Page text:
The Investment Climate Statement Chapter of the CCG is provided by the State Department.
Over the past ten years, Malaysia has emerged as an attractive regional hub for logistics services, information and communications technology (ICT), and medical tourism. Malaysia’s strategic location at the heart of Southeast Asia’s market, with 649 million people and a combined GDP of US$3 trillion, opens commercial opportunities for companies looking to expand their regional and global supply chain and operations.
Despite the global pandemic and an unexpected administration change in 2020, the commercial environment remains promising for foreign companies. Malaysia offers well-developed infrastructure, an English-speaking business and consumer environment, a well-established legal framework, an affinity for U.S. products, and the ability to easily repatriate capital and profits. Malaysia’s level of economic development drives both consumer and business demand for products and services. Its consumers, though price sensitive, are accustomed to several decades of steady growth. Malaysians are attracted to, and are familiar with, international brands, quality healthcare products and services, as well as ecological lifestyle offerings securing the country as an attractive, business-friendly destination.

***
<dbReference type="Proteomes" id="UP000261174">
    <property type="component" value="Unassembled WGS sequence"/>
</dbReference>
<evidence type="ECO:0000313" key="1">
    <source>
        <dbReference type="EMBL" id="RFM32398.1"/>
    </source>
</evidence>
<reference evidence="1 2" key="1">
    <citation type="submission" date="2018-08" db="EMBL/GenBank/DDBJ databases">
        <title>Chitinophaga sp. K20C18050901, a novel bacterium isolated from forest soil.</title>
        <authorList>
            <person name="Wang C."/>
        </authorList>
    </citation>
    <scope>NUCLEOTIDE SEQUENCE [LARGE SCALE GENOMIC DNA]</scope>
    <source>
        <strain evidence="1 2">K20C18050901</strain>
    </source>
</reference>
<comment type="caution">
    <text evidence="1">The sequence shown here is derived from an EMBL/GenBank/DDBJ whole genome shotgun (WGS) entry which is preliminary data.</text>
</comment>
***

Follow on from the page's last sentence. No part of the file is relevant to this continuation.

The United States is Malaysia’s third-largest trading partner. Malaysia’s total trade for 2019 was $453 billion, a 2.5 percent decrease in value compared to 2018. While lower trade was recorded with the top two trading partners, China (1st) and Singapore (2nd), trade with the United States is increasing. Malaysia is classified as an upper-middle income country, with a GNI per capita of US$10,870, third in ASEAN after Singapore (1st) and Brunei (2nd). Over the past five years, the country’s GDP has grown consistently at an average 4.84% per year. It has also maintained a steadily low inflation rate, an average of 1.84% over the last five years. Malaysia is one of the most open economies in the world, with a trade to GDP ratio averaging over 130% since 2010.
Malaysia’s export-orientated economy is expected to contract along with the global economy in 2020. This economic pressure, combined with the government containment measures implemented in March-June, will result in real GDP contracting by 5.1% in 2020. The economic growth and unemployment rate are expected to fully recover by 2022, despite this contraction in 2020.
The United States continues to enjoy a favorable trade and investment position in Malaysia. Despite the recent challenges, market potential does exist for foreign companies particularly in the areas of advanced manufacturing, information and communication technologies (ICT), healthcare, and environmental technologies.
- Economic Intelligence Unit (EIU) Country Reports, Department of Statistics Malaysia, Bank Negara Malaysia Monthly Statistical Bulletin, April 2020